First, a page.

Cycling (Biking or Bicycling) (cont.)
Melissa Conrad Stöppler, MD
Melissa Conrad Stöppler, MD, is a U.S. board-certified Anatomic Pathologist with subspecialty training in the fields of Experimental and Molecular Pathology. Dr. Stöppler's educational background includes a BA with Highest Distinction from the University of Virginia and an MD from the University of North Carolina. She completed residency training in Anatomic Pathology at Georgetown University followed by subspecialty fellowship training in molecular diagnostics and experimental pathology.
In this Article
- What is the history of biking?
- What are the types of bicycles?
- Glossary of biking terms
- What size bike should I choose?
- How do I choose what bike to buy?
- Can I adjust my bike?
- How do I go about getting started bicycling?
- Where can I ride my bike?
- What do I wear to ride a bicycle?
- What about bike safety?
- How do I take care of my bike?
- What about indoor biking?
- How many calories do I burn when I bike?
- Why should I bike?
- Where can I find more information about biking?
What do I wear to ride a bicycle?
Walk into any bike shop and chances are they'll have bike apparel. Just about anything comfortable will do if you're just out for a Sunday ride, but if you're working out on your bike, then I recommend wicking materials like polypropylene to keep you dry and comfortable. You can buy polypropylene at any outdoor retailer. The tight-fitting jerseys that you see on bike racers help keep them aerodynamic and dry (they wick moisture), but they are more than most people need unless you are training or racing.
For pants, I recommend bike shorts if you're training or you're spending a lot of time on the saddle. Bike pants are made of synthetic fabrics that wick, they have chamois padding in the seat for comfort, and elastic in the hem to stop them from riding up. If you have a big old cruiser bike with a large, padded, suspension seat and seat post, then you won't need bike pants. But if you're uncomfortable in the saddle and looking for a little more comfort, then bike pants may be the way to go.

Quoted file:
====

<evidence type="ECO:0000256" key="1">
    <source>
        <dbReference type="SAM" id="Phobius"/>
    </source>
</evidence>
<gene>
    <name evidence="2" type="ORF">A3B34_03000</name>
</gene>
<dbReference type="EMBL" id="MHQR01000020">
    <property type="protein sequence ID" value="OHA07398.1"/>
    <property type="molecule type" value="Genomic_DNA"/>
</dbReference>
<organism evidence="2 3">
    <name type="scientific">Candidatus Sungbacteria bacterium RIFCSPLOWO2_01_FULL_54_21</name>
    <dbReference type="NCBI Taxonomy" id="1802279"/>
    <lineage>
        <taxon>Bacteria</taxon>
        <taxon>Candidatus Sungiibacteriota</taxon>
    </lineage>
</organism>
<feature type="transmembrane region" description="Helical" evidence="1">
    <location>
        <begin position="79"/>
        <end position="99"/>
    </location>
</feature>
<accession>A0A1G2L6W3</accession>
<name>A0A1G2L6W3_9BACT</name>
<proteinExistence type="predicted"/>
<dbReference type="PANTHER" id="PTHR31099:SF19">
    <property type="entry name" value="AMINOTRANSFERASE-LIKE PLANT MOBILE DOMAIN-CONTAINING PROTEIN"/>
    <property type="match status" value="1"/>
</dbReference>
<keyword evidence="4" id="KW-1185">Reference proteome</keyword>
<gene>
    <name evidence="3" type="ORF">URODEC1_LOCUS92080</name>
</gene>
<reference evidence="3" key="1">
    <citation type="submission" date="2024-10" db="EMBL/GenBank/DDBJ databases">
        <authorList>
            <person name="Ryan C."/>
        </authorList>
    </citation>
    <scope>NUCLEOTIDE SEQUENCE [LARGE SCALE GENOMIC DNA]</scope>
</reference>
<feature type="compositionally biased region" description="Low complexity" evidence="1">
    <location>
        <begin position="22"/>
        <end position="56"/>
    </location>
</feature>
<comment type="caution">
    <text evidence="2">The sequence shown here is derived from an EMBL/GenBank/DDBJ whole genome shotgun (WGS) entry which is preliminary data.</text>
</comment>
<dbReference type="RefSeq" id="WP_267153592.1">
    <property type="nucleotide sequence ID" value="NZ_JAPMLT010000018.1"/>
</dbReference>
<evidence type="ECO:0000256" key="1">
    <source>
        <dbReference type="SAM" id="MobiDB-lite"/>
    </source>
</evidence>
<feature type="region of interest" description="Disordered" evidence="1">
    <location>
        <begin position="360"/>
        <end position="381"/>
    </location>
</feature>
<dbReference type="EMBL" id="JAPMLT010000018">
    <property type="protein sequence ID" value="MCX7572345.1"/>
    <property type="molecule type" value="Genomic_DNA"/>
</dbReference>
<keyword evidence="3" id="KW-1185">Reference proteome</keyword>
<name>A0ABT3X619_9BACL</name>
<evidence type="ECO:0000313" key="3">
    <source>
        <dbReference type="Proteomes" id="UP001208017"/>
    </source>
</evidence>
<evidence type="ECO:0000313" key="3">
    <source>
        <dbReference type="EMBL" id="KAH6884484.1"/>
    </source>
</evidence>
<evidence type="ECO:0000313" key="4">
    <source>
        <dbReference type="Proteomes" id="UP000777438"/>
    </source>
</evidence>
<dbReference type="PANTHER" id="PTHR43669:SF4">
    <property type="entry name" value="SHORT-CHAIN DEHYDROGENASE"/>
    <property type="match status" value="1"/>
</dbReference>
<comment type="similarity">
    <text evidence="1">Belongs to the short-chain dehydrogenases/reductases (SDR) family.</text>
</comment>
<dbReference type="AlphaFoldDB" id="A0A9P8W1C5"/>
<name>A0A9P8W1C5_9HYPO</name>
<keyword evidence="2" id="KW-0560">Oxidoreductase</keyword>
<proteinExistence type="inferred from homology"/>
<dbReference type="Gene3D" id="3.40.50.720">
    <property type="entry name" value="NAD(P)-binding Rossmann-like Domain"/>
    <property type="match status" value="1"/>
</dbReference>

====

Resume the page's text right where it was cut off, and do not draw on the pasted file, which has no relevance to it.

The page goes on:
One quick tip about new bikes and saddle soreness: Give your new bike a week or two to get used to. Your sit bones may be sore after a few rides, but that tends to go away after a couple of weeks. There's no need to rush out and buy gel covers or a bigger or softer seat. In fact, sometimes a seat can be too soft, and after riding for an hour or so, it may be uncomfortable. Again, give yourself some time to get used to your bike.
What about bike safety?
Here are some tips for riding in traffic:
- Observe traffic lights and stop signs. Many cities require bikers to follow the same rules of the road as motorized vehicles.
- Ride in the direction of traffic.
- Watch for doors of parked cars opening unexpectedly.
- Watch for pedestrians at crossings and jaywalkers stepping out from behind a parked car or truck. Pedestrians crossing streets are looking for big objects like cars and trucks, not bikers.
- Imagine that no one can see you (most of the time they can't) and ride defensively. If you're in an uncertain situation, use your judgment and slow down if necessary. Remember, you can't compete with cars, and running into a pedestrian is no joy either. Usually, both the pedestrian and cyclist get hurt.
- Helmets. Helmet use and helmet laws are controversial. For instance, some research shows that wearing helmets may encourage cyclists to take more risks or motorists to take less care when they encounter cyclists. In a careful analysis of a large amount of data concerning helmets, it was concluded that the cost of helmets exceeds any estimated savings in health-care costs. Of course, if you have an accident and a helmet does help you, then the cost is well worth it. Helmets cost less than $50, and despite the controversial evidence, I always wear one. As the old adage goes, "an ounce of prevention is worth a pound of cure."
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